I used to have like 5 minutes every week on a Sunday to my wife on a Sat. phone.Which 5 minutes it sounds crap don’t it, sounds lousy, sounds like what’s 5 minutes?[….] 5 minutes was like priceless, it was like a diamond 5 minutes ‘everything alright?’ ‘Fine’. ‘Kids OK?’ ‘Yeah great’.‘House not on fire?’ ‘No.’ ‘Fine, ta ra bye’, bang that was it. […] that was like the best tenner I spent that week. So yeah you’ve got that kind of thing which can sort of bridge a gap you know, put a bridge across things. (Senior Officer)

Problems
Whilst in general opportunities to communicate were viewed very positively, such communication could also be problematic - seafarers talk about coping with the life aboard and separated from their families by ‘switching off from home’ and more frequent communication disallowed this.

In particular seafarers may talk about the frustration and angst they felt hearing about difficulties at home, that, whilst at sea, they were powerless to address. As seafarers commented:
• a wonderful way, but it does mean that you know about problems at home all the time. It’s harder to switch off to it. (Senior Officer) • You have to switch yourself off sometimes. That’s a conscious thing. I mean while it’s easy to switch yourself off, conversely it’s easier nowadays to have communications with home through the satellite telephone, even your mobile phone if you’re around the coast, and that can switch you back on again, if you’re not careful. (Senior Officer) • I can’t get to sleep. Mind just wracks, just thinking just goes into over drive doesn’t it about home and stuff like that. Thinking about things you actually talked about and I think it’s just thinking more of home and then it wears off and wears off, that never wears off thinking of home but it peaks after you just come off the phone, and then wonder how everybody is and then it goes down a bit until you get into your work.(Junior Officer) Similarly, a small number of both seafarers and wives may tell that, telephone communication in particular, could be emotionally upsetting due to the fact that it made them miss their partner all the more. In addition, perhaps due to their very importance and value to couples, much anticipated calls were susceptible misunderstanding and disappointment. As one wife explained: To be honest I don’t really like the phone calls. Sometimes I come off the phone and I feel loads better and happy that I talked to him. Sometimes I come off and think I wish he hadn’t phoned, I think it can really unsettle me. […] He’ll go, ‘you don’t sound very enthusiastic’ and I think ‘oh no! I wanted to speak to him so much and now he’s rang it’s just like we’ve fallen out or been a bit niggly with each other’. Yet other times he can ring it’s like really nice, it’s not hard work, where at other times it can be and I don’t like that. (Wife of Junior Officer) However, these problems do not appear to outweigh the benefits and value of regular communication between couples. Cost of communication Access to telecommunication can vary according to rank and indeed use of such facilities will be variable simply due to the constraints of cost. One may find couples who are were fortunate in that the seafarers held senior ranks and had access to shipboard telecommunication facilities (such as email) and salaries that allowed the financial costs associated with communication to be less than prohibitive. However this may not be the case for seafarers of different ranks and nationalities. However cost is still relevant and satellite phone calls often restricts to special occasions (such as festivals or birthdays) or emergencies. As one seafarer’s wife explained the circumstances when she and her husband would use the ship’s the satellite phone: If it’s been a bad day or Christmas or something special but apart from that no. Cos it is very expensive, and once you’re on the phone you can’t just stay on a few minutes you know. Phone and talk, talk. If you’ve not heard from him for little while, you know to phone for a few minutes it’s very hard to say ‘right OK, better get off the phone’,you just can’t do that so of course there’s that. (Wife of Junior Officer) Whilst couples often disregard the expense of communication in order to have some contact with each other, the financial costs nevertheless often restricts length or frequency of communication. Access to cheaper (or free) communication is frequently mentioned as a means of improving the welfare of seafaring families and reducing the negative effects of a seafaring lifestyle on family life.[Email is] a wonderful way, but it does mean that you know about problems at home all the time. It’s harder to switch off to it. (Senior Officer)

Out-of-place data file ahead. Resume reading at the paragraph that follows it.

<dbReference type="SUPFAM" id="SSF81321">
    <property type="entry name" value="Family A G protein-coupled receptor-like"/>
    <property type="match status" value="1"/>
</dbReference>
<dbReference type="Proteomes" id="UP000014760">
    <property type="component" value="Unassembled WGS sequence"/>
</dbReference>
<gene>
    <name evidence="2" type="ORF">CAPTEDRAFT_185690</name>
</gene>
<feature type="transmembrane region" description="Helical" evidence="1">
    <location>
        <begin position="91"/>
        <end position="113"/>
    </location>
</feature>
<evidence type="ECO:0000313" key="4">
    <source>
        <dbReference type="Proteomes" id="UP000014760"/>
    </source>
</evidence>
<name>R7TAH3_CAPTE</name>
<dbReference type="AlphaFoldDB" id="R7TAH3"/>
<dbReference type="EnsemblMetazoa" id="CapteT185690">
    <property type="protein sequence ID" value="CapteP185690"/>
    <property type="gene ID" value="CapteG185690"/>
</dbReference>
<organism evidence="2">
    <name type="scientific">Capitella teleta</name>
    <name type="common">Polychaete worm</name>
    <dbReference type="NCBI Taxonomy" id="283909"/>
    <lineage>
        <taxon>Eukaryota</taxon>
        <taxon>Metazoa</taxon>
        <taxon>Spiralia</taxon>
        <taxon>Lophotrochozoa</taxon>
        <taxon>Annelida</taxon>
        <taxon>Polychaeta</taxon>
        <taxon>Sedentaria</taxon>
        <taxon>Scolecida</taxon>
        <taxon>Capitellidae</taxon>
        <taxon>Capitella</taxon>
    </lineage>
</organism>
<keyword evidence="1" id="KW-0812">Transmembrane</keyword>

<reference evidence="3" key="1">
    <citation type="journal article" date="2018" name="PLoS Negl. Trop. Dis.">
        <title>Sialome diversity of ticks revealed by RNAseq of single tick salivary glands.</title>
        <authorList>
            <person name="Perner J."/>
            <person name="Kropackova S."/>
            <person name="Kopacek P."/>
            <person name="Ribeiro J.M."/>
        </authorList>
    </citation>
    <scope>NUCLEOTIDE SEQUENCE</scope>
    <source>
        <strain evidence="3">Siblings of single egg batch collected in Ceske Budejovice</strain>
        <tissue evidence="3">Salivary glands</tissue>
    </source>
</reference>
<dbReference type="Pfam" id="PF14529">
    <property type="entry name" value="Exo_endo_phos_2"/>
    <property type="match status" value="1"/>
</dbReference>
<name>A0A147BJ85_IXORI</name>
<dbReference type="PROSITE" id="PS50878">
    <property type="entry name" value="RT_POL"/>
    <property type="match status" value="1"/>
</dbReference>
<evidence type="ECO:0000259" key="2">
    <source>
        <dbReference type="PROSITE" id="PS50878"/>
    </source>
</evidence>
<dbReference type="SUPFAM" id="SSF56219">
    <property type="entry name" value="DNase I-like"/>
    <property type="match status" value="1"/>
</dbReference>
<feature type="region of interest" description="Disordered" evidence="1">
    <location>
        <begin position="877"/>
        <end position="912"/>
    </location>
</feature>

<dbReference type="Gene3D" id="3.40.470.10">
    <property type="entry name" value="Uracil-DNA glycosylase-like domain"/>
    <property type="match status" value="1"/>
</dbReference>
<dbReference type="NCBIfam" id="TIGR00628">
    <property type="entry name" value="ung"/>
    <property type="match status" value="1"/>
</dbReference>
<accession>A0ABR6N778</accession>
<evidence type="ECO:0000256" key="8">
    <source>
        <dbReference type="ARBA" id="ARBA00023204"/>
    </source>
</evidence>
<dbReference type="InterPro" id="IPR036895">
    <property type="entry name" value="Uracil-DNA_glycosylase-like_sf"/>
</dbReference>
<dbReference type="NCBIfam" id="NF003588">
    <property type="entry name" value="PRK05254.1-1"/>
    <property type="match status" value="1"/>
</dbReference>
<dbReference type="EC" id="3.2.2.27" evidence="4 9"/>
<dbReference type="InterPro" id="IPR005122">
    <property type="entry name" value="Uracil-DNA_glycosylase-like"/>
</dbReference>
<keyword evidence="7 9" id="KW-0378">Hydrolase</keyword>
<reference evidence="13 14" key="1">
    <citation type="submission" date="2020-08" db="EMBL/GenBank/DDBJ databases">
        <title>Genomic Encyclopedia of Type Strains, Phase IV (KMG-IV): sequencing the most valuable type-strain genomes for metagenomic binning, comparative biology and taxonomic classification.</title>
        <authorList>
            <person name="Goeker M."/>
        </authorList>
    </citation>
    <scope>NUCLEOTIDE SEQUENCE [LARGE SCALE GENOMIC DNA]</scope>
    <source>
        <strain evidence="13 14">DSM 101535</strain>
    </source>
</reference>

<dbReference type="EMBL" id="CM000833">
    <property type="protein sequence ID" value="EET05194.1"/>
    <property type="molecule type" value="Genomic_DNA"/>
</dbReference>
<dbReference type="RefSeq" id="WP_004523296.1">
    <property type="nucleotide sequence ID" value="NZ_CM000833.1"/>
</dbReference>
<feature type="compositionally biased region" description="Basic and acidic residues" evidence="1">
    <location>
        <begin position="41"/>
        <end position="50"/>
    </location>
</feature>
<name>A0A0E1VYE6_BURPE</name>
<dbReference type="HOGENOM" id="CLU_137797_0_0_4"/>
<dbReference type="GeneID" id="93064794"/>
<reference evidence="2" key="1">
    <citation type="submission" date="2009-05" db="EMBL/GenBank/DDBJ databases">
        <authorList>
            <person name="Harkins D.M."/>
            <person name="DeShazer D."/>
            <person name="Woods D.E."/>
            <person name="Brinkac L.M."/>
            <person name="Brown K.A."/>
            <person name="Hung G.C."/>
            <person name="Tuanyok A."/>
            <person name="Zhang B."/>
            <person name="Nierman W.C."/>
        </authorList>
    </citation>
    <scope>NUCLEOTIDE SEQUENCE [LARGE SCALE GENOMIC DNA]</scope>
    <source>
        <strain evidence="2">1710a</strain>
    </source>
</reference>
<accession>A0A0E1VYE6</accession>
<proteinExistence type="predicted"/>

• You have to switch yourself off sometimes. That’s a conscious thing. I mean while it’s easy to switch yourself off, conversely it’s easier nowadays to have communications with home through the satellite telephone, even your mobile phone if you’re around the coast, and that can switch you back on again, if you’re not careful. (Senior Officer)
• I can’t get to sleep. Mind just wracks, just thinking just goes into over drive doesn’t it about home and stuff like that. Thinking about things you actually talked about and I think it’s just thinking more of home and then it wears off and wears off, that never wears off thinking of home but it peaks after you just come off the phone, and then wonder how everybody is and then it goes down a bit until you get into your work.(Junior Officer)